FOMC Minutes Signal Rate Hike “Fairly Soon”, Flexibility

by Ike Obudulu Posted on November 29th, 2018

Washington, D. C., USA: The minutes of the FOMC October monetary policy meeting showed members, almost all Fed officials, saw a rate hike warranted “fairly soon” while setting the stage for more flexibility in their series of gradual hikes.

“Almost all participants expressed the view that another increase in the target range for the federal funds rate was likely to be warranted fairly soon,’’ assuming the economy performs in line or stronger than their expectations, the central bank said in the minutes of its Nov. 7-8 session released in Washington Thursday.

Officials also said that their post-meeting statement may need to be modified at coming meetings, “particularly the language referring to the committee’s expectations for ‘further gradual increases,”’ the minutes said.

The minutes reinforce comments by Chairman Jerome Powell on Wednesday that suggested central bankers are getting close to an estimated range of interest rates that neither speed up nor slow down growth and are now adopting a flexible approach to their policy path. Those remarks sparked a rally in stock and bond markets, while sending the dollar lower.

At the meeting this month, U.S. central bankers left the benchmark lending rate in a range of 2 percent to 2.25 percent. Fed officials next meet Dec. 18-19, and futures traders are pricing in a more than 70 percent probability of another quarter-point increase in the range for the benchmark lending rate, which would be the fourth hike of 2018.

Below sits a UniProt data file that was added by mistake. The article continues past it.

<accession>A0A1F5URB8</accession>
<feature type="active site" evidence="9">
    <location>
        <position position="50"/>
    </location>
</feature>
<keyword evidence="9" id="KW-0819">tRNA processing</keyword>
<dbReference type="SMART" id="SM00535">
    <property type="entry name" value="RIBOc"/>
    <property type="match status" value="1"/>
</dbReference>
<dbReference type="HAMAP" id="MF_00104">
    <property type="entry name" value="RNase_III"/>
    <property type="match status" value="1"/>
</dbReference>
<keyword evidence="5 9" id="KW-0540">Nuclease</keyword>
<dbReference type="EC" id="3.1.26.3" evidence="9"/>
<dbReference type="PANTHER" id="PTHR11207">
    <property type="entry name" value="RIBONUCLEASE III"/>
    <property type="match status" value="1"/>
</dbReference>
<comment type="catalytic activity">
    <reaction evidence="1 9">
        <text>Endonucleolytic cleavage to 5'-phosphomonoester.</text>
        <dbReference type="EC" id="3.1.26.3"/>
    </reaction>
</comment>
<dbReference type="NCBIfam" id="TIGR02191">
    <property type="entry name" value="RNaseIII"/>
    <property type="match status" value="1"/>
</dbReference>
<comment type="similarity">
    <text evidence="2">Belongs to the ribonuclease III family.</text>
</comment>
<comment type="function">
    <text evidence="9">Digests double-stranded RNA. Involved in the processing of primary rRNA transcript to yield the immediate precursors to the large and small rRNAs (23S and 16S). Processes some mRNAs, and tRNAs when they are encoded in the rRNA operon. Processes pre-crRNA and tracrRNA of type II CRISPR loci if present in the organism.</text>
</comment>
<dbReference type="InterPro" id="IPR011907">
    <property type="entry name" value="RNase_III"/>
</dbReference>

A December increase would bring the policy rate close to the bottom of the 2.5 percent to 3.5 percent range policy makers estimated as neutral. At the same time, Fed officials are emphasizing they are becoming increasingly reliant on indicators and data to tell them that they are getting close to neutral.

“Many participants indicated that it might be appropriate at some upcoming meetings to begin to transition to statement language that placed greater emphasis on the evaluation of incoming data in assessing the economic and policy outlook,” the minutes said. “Such a change would help to convey the committee’s flexible approach.”

While Fed officials expected solid growth to continue before slowing to a pace closer to its trend over the medium term, they still saw some risks. The buildup of corporate debt amid weakening lending standards caught the attention of the committee.

“Several participants were concerned that the high level of debt in the nonfinancial business sector, and especially the high level of leveraged loans, made the economy more vulnerable to a sharp pullback in credit availability,” the minutes said.